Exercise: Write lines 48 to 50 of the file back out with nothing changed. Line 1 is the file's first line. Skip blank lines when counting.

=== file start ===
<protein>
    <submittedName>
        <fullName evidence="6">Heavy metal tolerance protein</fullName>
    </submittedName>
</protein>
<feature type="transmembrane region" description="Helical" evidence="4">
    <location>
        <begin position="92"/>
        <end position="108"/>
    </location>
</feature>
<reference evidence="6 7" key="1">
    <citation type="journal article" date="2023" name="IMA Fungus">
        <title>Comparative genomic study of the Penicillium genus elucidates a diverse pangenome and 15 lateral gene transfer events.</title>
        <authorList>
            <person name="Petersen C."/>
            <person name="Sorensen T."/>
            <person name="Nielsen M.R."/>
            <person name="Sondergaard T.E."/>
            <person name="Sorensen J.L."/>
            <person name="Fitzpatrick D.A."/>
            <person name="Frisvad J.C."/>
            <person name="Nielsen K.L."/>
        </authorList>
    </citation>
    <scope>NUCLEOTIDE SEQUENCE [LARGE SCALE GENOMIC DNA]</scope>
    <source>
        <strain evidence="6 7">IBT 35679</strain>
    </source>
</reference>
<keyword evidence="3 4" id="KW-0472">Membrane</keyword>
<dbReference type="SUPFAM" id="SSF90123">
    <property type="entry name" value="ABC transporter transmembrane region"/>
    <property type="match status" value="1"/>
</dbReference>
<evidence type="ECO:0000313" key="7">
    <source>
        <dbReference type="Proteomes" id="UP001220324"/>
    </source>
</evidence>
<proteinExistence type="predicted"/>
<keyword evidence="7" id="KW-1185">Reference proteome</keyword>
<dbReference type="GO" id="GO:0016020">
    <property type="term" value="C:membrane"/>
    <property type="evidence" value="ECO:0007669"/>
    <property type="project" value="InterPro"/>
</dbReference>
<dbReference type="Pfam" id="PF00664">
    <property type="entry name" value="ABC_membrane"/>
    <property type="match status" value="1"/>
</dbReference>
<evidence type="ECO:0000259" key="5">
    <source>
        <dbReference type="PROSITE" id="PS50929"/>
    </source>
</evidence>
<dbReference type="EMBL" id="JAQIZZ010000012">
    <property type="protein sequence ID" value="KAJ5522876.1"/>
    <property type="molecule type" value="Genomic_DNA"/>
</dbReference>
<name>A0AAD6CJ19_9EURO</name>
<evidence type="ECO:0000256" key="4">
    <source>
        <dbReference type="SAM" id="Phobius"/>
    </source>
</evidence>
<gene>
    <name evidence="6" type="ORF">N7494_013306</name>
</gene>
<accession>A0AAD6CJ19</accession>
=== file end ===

<dbReference type="Pfam" id="PF00664">
    <property type="entry name" value="ABC_membrane"/>
    <property type="match status" value="1"/>